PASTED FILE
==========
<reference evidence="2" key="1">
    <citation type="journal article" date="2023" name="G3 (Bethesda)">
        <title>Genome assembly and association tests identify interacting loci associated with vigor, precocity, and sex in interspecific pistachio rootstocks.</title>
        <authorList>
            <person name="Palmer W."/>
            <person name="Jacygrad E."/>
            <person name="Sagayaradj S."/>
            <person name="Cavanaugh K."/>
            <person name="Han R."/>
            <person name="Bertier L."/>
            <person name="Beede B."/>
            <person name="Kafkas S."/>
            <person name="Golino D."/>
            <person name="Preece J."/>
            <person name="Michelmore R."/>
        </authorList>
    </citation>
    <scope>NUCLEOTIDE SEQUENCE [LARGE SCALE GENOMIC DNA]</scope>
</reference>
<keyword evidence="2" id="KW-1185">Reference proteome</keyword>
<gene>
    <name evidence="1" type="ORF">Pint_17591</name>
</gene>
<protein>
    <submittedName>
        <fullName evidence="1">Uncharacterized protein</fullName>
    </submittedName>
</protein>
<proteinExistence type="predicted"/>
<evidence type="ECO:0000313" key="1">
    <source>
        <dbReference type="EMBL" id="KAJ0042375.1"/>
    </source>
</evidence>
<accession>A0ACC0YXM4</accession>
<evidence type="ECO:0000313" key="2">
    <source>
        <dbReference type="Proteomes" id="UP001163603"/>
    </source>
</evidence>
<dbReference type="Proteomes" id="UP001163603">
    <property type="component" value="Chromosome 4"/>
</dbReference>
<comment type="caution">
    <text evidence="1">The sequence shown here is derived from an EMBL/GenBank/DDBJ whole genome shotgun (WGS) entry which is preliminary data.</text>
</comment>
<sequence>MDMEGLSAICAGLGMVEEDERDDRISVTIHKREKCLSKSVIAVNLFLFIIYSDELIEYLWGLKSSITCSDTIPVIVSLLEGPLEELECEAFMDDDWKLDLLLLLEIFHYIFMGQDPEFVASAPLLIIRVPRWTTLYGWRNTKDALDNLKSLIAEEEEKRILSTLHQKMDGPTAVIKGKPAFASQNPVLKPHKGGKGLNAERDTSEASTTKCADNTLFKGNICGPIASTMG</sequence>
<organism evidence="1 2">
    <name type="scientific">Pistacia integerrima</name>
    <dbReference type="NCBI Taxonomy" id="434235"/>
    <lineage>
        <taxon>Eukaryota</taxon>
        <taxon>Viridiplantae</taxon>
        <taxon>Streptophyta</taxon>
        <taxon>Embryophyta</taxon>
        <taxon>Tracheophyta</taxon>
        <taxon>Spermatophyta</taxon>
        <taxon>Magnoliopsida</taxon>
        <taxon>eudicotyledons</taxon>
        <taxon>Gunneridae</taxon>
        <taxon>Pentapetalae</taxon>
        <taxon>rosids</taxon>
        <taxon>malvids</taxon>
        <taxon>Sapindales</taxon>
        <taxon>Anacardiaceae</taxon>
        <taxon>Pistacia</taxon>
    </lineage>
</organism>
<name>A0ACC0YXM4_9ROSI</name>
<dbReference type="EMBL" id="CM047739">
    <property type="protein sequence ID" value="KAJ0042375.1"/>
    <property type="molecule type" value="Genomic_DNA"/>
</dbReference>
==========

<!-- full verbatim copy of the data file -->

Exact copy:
<reference evidence="2" key="1">
    <citation type="journal article" date="2023" name="G3 (Bethesda)">
        <title>Genome assembly and association tests identify interacting loci associated with vigor, precocity, and sex in interspecific pistachio rootstocks.</title>
        <authorList>
            <person name="Palmer W."/>
            <person name="Jacygrad E."/>
            <person name="Sagayaradj S."/>
            <person name="Cavanaugh K."/>
            <person name="Han R."/>
            <person name="Bertier L."/>
            <person name="Beede B."/>
            <person name="Kafkas S."/>
            <person name="Golino D."/>
            <person name="Preece J."/>
            <person name="Michelmore R."/>
        </authorList>
    </citation>
    <scope>NUCLEOTIDE SEQUENCE [LARGE SCALE GENOMIC DNA]</scope>
</reference>
<keyword evidence="2" id="KW-1185">Reference proteome</keyword>
<gene>
    <name evidence="1" type="ORF">Pint_17591</name>
</gene>
<protein>
    <submittedName>
        <fullName evidence="1">Uncharacterized protein</fullName>
    </submittedName>
</protein>
<proteinExistence type="predicted"/>
<evidence type="ECO:0000313" key="1">
    <source>
        <dbReference type="EMBL" id="KAJ0042375.1"/>
    </source>
</evidence>
<accession>A0ACC0YXM4</accession>
<evidence type="ECO:0000313" key="2">
    <source>
        <dbReference type="Proteomes" id="UP001163603"/>
    </source>
</evidence>
<dbReference type="Proteomes" id="UP001163603">
    <property type="component" value="Chromosome 4"/>
</dbReference>
<comment type="caution">
    <text evidence="1">The sequence shown here is derived from an EMBL/GenBank/DDBJ whole genome shotgun (WGS) entry which is preliminary data.</text>
</comment>
<sequence>MDMEGLSAICAGLGMVEEDERDDRISVTIHKREKCLSKSVIAVNLFLFIIYSDELIEYLWGLKSSITCSDTIPVIVSLLEGPLEELECEAFMDDDWKLDLLLLLEIFHYIFMGQDPEFVASAPLLIIRVPRWTTLYGWRNTKDALDNLKSLIAEEEEKRILSTLHQKMDGPTAVIKGKPAFASQNPVLKPHKGGKGLNAERDTSEASTTKCADNTLFKGNICGPIASTMG</sequence>
<organism evidence="1 2">
    <name type="scientific">Pistacia integerrima</name>
    <dbReference type="NCBI Taxonomy" id="434235"/>
    <lineage>
        <taxon>Eukaryota</taxon>
        <taxon>Viridiplantae</taxon>
        <taxon>Streptophyta</taxon>
        <taxon>Embryophyta</taxon>
        <taxon>Tracheophyta</taxon>
        <taxon>Spermatophyta</taxon>
        <taxon>Magnoliopsida</taxon>
        <taxon>eudicotyledons</taxon>
        <taxon>Gunneridae</taxon>
        <taxon>Pentapetalae</taxon>
        <taxon>rosids</taxon>
        <taxon>malvids</taxon>
        <taxon>Sapindales</taxon>
        <taxon>Anacardiaceae</taxon>
        <taxon>Pistacia</taxon>
    </lineage>
</organism>
<name>A0ACC0YXM4_9ROSI</name>
<dbReference type="EMBL" id="CM047739">
    <property type="protein sequence ID" value="KAJ0042375.1"/>
    <property type="molecule type" value="Genomic_DNA"/>
</dbReference>